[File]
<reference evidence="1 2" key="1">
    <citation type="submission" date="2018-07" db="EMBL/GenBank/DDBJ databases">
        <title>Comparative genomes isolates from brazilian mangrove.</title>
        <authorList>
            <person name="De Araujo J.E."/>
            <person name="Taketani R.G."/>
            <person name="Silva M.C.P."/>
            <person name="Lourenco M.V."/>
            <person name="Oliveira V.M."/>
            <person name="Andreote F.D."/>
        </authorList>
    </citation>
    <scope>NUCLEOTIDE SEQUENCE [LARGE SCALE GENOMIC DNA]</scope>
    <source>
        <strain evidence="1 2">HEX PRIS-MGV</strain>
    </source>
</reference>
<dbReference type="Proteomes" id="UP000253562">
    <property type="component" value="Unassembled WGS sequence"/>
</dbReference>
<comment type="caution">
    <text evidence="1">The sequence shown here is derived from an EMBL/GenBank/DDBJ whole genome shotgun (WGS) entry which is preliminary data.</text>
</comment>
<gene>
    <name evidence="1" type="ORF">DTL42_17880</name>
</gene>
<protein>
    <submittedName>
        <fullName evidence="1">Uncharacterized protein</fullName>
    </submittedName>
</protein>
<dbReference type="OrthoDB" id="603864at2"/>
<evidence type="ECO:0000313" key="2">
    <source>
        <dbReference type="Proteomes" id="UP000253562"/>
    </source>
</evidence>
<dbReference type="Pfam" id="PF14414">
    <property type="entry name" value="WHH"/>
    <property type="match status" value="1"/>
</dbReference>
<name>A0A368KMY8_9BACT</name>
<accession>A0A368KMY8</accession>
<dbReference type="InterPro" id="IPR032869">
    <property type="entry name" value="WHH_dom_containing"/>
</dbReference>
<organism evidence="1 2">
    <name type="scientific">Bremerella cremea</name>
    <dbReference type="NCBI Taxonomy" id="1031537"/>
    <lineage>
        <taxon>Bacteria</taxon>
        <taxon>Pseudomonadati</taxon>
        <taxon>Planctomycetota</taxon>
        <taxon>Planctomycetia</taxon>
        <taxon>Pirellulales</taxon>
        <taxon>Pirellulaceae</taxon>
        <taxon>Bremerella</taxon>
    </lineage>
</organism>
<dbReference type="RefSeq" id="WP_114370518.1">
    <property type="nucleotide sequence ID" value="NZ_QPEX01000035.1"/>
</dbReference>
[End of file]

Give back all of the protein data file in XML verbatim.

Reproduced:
<reference evidence="1 2" key="1">
    <citation type="submission" date="2018-07" db="EMBL/GenBank/DDBJ databases">
        <title>Comparative genomes isolates from brazilian mangrove.</title>
        <authorList>
            <person name="De Araujo J.E."/>
            <person name="Taketani R.G."/>
            <person name="Silva M.C.P."/>
            <person name="Lourenco M.V."/>
            <person name="Oliveira V.M."/>
            <person name="Andreote F.D."/>
        </authorList>
    </citation>
    <scope>NUCLEOTIDE SEQUENCE [LARGE SCALE GENOMIC DNA]</scope>
    <source>
        <strain evidence="1 2">HEX PRIS-MGV</strain>
    </source>
</reference>
<dbReference type="Proteomes" id="UP000253562">
    <property type="component" value="Unassembled WGS sequence"/>
</dbReference>
<comment type="caution">
    <text evidence="1">The sequence shown here is derived from an EMBL/GenBank/DDBJ whole genome shotgun (WGS) entry which is preliminary data.</text>
</comment>
<gene>
    <name evidence="1" type="ORF">DTL42_17880</name>
</gene>
<protein>
    <submittedName>
        <fullName evidence="1">Uncharacterized protein</fullName>
    </submittedName>
</protein>
<dbReference type="OrthoDB" id="603864at2"/>
<evidence type="ECO:0000313" key="2">
    <source>
        <dbReference type="Proteomes" id="UP000253562"/>
    </source>
</evidence>
<dbReference type="Pfam" id="PF14414">
    <property type="entry name" value="WHH"/>
    <property type="match status" value="1"/>
</dbReference>
<name>A0A368KMY8_9BACT</name>
<accession>A0A368KMY8</accession>
<dbReference type="InterPro" id="IPR032869">
    <property type="entry name" value="WHH_dom_containing"/>
</dbReference>
<organism evidence="1 2">
    <name type="scientific">Bremerella cremea</name>
    <dbReference type="NCBI Taxonomy" id="1031537"/>
    <lineage>
        <taxon>Bacteria</taxon>
        <taxon>Pseudomonadati</taxon>
        <taxon>Planctomycetota</taxon>
        <taxon>Planctomycetia</taxon>
        <taxon>Pirellulales</taxon>
        <taxon>Pirellulaceae</taxon>
        <taxon>Bremerella</taxon>
    </lineage>
</organism>
<dbReference type="RefSeq" id="WP_114370518.1">
    <property type="nucleotide sequence ID" value="NZ_QPEX01000035.1"/>
</dbReference>